Our experience of the Antarctic weather, so far, has been a delight (but this brings its own challenges…). Low winds, sunny/overcast skies with the most dynamic clouds (I love dynamic clouds, see timelapse), and temperatures of -10 to -1°C. Entirely acceptable weather to do survival training in. In fact, I’ve been warmer in Antarctica than I was in Canberra. Seriously, sort your building design Canberrans.



Our FTO (field training officer) was a lovely bloke nicknamed Psycho. The name came from an incident 15 ish years ago on station where he dressed up as the guy from the movie Psycho…. topped off a fully revved chainsaw (sans chain). The course involved some navigation work, sea ice awareness (don’t fall through the sea ice), and good tips about what to do in a blizzard.


Psycho, featuring Di…. being Di


We trekked to Shirley Island, about 2km from station, which involved walking over some thinning sea ice. Shirley is known for its Adelie penguin colony. They’re the most adorable stupid things. I couldn’t stop laughing / gawking as they waddled around on the rocks. One was particularly inquisitive and decided to come see what we were doing on the ice. I scored some pretty good shots before it waddled away, flippers outstretched. Hilarious.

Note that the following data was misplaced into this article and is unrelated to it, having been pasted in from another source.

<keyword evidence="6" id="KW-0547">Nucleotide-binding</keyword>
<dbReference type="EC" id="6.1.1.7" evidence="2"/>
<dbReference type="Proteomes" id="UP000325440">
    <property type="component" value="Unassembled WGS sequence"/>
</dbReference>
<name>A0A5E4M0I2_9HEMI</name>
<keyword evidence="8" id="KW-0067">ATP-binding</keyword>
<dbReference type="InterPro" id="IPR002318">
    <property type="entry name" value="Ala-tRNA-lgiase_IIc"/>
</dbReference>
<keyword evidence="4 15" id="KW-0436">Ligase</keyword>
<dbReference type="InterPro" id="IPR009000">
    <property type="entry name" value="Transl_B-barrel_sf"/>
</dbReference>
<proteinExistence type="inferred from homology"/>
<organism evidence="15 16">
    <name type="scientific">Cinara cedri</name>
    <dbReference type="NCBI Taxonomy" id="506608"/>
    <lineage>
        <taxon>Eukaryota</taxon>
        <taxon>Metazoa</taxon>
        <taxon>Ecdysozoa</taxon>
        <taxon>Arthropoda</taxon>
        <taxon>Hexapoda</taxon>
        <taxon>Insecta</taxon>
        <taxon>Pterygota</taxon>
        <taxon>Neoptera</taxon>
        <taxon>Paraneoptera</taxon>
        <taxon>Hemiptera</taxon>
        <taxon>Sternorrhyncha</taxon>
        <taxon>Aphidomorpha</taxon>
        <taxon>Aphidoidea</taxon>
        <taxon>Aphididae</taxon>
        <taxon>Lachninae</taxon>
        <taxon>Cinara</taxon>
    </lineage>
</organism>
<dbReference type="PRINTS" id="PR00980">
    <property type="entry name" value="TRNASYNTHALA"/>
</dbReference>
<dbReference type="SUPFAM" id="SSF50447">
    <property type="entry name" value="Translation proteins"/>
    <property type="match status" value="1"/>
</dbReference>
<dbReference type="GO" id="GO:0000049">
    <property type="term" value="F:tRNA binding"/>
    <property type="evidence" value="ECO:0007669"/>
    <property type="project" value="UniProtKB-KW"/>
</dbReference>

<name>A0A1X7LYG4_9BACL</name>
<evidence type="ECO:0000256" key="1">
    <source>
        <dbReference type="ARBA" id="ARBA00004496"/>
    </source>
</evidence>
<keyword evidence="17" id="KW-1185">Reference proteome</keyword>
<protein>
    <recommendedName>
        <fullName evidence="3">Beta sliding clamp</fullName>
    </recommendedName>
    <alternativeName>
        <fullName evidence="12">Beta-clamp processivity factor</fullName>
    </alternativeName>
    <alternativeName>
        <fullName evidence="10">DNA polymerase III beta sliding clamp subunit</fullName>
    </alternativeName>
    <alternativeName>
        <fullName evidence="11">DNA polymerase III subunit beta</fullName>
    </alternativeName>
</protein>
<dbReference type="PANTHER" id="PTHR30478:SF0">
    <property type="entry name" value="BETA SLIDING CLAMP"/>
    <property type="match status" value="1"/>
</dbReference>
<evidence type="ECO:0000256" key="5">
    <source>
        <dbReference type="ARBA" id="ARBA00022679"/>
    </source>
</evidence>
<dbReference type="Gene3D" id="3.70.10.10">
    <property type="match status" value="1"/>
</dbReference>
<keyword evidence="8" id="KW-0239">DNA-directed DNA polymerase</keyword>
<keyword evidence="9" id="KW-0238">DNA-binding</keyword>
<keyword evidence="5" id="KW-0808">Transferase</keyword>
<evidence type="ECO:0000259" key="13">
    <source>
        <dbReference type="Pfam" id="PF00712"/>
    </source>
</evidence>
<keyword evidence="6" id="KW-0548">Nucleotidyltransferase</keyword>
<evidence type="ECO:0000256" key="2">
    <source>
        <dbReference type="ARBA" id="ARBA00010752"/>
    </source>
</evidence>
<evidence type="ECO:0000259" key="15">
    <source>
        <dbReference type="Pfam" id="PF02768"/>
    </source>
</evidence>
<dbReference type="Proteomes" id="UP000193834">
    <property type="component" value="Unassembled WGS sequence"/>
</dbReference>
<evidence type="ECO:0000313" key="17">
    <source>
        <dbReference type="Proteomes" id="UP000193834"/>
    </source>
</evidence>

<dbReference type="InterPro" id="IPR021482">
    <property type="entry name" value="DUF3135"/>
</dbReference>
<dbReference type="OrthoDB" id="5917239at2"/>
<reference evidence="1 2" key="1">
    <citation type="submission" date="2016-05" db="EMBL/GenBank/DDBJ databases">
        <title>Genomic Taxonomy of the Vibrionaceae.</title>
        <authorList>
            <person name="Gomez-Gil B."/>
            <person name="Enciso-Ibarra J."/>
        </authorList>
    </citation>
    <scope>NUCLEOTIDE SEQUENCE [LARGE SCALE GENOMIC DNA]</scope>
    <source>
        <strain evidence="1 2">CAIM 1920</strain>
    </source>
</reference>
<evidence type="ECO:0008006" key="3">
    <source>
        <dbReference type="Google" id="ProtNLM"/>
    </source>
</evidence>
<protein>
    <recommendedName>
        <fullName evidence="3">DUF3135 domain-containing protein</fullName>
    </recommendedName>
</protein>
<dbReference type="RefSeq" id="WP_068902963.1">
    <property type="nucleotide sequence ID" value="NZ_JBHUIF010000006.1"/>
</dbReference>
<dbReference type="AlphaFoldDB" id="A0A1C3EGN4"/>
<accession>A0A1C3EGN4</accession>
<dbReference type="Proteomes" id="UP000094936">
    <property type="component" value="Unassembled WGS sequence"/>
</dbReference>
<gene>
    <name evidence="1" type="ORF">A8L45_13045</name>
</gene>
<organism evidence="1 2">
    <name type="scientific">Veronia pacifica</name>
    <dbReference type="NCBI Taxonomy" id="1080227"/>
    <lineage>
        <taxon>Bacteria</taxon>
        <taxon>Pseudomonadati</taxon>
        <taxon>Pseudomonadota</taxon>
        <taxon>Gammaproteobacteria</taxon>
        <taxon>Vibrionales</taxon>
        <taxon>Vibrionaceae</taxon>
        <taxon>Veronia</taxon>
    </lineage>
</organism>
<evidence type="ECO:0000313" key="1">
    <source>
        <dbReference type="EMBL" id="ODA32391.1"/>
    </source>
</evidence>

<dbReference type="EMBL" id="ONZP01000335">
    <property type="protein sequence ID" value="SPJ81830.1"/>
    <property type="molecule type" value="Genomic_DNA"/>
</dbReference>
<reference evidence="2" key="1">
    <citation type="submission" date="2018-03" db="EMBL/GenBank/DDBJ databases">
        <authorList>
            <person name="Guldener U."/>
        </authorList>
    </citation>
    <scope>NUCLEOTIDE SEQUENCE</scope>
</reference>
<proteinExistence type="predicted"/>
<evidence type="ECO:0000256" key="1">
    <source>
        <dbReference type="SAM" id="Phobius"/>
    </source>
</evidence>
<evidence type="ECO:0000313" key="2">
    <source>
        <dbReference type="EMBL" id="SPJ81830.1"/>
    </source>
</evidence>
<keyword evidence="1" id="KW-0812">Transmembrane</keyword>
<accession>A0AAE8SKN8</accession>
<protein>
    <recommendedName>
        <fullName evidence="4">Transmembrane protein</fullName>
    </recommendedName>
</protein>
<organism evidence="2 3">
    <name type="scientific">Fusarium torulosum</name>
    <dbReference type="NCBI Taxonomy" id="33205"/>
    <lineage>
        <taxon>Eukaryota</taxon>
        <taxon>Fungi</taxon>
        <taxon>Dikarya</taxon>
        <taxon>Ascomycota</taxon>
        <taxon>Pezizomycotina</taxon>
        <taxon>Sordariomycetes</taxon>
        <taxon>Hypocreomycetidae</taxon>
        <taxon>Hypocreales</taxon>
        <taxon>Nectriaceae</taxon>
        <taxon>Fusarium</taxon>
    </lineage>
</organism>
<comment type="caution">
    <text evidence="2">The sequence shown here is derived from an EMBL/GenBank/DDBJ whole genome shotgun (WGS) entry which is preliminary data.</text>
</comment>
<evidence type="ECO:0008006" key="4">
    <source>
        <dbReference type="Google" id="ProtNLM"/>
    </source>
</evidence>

We also had to camp out overnight in an emergency bivvy, locally referred to as a chip packet. It’s literally a giant orange plastic sack with a tie at one end that you sleep in. We dug a little ‘grave’ that we could nest in overnight. We’re told if the winds pick up (think >90 knots) having our chip packet dug in a bit will make for a more pleasant experience. So, we slept in a orange chip packet (body bag) in an icy grave. I did poke my head out at about 2 or 3 am to see the sunrise (or sunset… I’m not quite sure). It cast the most beautiful reds and oranges over the normally blue/white ice.


Our chip packets nicely dug into their graves. This was 2 or 3am after being slapped awake.


There is one issue with the whole chip packet thing. Condensation from your breath / body ices on the inner surface of the bag. As it flaps in the wind it gives you little moist slaps on the face… I suppose it isn’t supposed to be all fun.